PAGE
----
Me: Yeah, no. He’s not doing it. He just wants two MJs and that’s it. Jordan’s rules.
Simmons acts like Jordan only had a certain number of midichlorians and he drained himself just turning Pippen into a Hall of Famer and after that he was spent – no more force powers to turn BJ Armstrong into John Stockton.
Simmons even alludes to the absurdity of this…
Offending Passage 2/5:
Still, that was an exclusive genius — Jordan couldn’t transfer those gifts to others, with Pippen the lone exception.
An “exclusive genius” with Pip “the lone exception.” Ha!
Wait, I have an idea! What if, in reality, Pippen was actually a great player and Michael Jordan really couldn’t clone shit?
So to that I tender this BITCH PLEASE reaction:
I wonder what Bill Simmons would say about this Jack McCallum passage from a Sports Illustrated article circa November 1991:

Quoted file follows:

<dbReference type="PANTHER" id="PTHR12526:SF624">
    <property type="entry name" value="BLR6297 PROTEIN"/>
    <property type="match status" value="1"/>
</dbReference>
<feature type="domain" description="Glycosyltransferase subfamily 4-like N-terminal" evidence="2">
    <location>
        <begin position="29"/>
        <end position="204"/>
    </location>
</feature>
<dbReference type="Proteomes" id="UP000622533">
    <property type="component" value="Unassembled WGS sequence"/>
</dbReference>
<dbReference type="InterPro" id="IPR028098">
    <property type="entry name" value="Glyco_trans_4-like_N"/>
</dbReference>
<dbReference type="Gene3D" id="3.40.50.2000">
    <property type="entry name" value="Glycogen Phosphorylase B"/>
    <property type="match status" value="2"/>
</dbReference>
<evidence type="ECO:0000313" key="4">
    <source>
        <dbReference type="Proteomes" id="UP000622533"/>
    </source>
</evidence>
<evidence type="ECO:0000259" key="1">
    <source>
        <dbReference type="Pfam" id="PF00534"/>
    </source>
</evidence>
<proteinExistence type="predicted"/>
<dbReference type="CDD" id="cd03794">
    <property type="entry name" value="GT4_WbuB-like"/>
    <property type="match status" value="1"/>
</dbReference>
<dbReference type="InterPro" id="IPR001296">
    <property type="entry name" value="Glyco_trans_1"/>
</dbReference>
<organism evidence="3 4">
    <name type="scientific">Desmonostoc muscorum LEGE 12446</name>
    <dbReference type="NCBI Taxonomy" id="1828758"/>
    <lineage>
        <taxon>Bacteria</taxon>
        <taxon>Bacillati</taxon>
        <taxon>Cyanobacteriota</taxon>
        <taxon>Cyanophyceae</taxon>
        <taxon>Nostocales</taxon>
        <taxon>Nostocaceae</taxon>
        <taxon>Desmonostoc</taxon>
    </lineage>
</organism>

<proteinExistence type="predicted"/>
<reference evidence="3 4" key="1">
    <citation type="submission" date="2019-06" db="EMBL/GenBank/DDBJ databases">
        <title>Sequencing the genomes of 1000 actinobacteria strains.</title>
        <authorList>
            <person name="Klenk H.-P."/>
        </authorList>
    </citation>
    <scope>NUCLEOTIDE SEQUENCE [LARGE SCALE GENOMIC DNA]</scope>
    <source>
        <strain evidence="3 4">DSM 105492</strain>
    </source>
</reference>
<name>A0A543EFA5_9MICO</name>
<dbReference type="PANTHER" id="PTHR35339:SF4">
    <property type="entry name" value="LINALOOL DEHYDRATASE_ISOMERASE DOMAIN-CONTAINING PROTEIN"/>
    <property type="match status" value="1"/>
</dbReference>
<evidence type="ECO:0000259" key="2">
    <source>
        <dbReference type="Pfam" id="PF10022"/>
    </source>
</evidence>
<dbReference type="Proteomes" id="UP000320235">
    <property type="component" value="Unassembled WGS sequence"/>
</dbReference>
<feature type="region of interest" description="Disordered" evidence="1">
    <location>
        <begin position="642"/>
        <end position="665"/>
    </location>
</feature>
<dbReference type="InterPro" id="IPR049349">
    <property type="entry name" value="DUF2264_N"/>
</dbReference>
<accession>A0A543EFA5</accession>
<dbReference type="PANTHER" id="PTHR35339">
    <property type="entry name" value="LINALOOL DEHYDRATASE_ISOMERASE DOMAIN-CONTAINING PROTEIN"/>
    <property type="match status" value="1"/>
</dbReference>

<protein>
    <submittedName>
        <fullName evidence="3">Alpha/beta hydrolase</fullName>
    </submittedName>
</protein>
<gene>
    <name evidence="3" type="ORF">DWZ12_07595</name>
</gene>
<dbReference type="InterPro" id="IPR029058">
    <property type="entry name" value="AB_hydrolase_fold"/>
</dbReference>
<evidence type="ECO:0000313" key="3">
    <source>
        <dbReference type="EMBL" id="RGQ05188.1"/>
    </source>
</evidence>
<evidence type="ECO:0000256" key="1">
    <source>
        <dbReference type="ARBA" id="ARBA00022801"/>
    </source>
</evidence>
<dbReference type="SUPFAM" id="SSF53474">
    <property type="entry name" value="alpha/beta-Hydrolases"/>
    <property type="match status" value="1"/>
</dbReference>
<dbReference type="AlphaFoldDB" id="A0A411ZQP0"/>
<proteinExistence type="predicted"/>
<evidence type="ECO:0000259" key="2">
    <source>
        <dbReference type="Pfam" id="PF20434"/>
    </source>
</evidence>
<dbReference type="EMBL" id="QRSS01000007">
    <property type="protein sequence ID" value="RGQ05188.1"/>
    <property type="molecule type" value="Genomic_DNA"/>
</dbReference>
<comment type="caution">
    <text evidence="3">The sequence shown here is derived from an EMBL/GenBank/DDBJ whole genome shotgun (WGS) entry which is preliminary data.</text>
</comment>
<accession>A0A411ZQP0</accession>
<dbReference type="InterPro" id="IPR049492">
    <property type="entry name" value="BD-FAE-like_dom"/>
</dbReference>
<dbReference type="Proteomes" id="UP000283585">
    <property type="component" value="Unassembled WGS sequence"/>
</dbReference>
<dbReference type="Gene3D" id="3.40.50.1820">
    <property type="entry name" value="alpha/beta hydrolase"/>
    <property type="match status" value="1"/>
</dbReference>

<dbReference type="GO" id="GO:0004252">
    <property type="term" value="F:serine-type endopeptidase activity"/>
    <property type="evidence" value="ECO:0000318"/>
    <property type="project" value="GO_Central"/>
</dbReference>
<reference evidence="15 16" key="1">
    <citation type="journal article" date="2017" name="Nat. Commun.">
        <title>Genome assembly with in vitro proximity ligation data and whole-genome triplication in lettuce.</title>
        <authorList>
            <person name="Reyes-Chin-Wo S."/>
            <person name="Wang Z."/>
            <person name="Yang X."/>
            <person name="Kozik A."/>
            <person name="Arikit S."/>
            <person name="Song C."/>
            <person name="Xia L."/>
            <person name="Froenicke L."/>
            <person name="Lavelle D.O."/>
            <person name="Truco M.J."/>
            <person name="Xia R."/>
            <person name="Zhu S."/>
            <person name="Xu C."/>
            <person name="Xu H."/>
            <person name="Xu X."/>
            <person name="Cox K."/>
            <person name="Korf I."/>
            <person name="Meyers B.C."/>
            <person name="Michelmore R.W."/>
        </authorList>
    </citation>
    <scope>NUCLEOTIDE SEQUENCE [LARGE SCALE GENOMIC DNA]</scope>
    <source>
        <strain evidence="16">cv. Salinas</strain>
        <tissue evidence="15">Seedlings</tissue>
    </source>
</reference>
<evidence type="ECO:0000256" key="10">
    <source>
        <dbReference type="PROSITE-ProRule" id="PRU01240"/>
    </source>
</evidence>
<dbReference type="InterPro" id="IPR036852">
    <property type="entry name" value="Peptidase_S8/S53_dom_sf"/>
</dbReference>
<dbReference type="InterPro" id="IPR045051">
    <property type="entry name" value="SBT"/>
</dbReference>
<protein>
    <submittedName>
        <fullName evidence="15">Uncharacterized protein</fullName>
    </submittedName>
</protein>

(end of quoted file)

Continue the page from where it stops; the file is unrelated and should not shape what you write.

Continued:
In some respects, 26-year-old Scottie Pippen is as difficult for a coach as Jordan is. Pippen’s game was rough and undisciplined, and it was a constant struggle for Jackson to harness Pippen’s extraordinary natural ability. Pippen is a proud and emotional man, too, and it took of every bit of Jacksonian diplomacy not only to teach him the finer points, but also to convince him they were necessary. Pippen improved so much last season that he landed a spot, with Jordan, on the 1992 U.S. Olympic team.
“The best thing that happened to us was that Scottie took to our coaching and trusted our intuition,” says Jackson. “We encouraged him to provide certain skills. He worked, for example, on different backboard angles on his shots, when to take his shot, knowing when he had to score and when he didn’t. The maturing of Scottie Pippen as a player was a major factor in our winning.”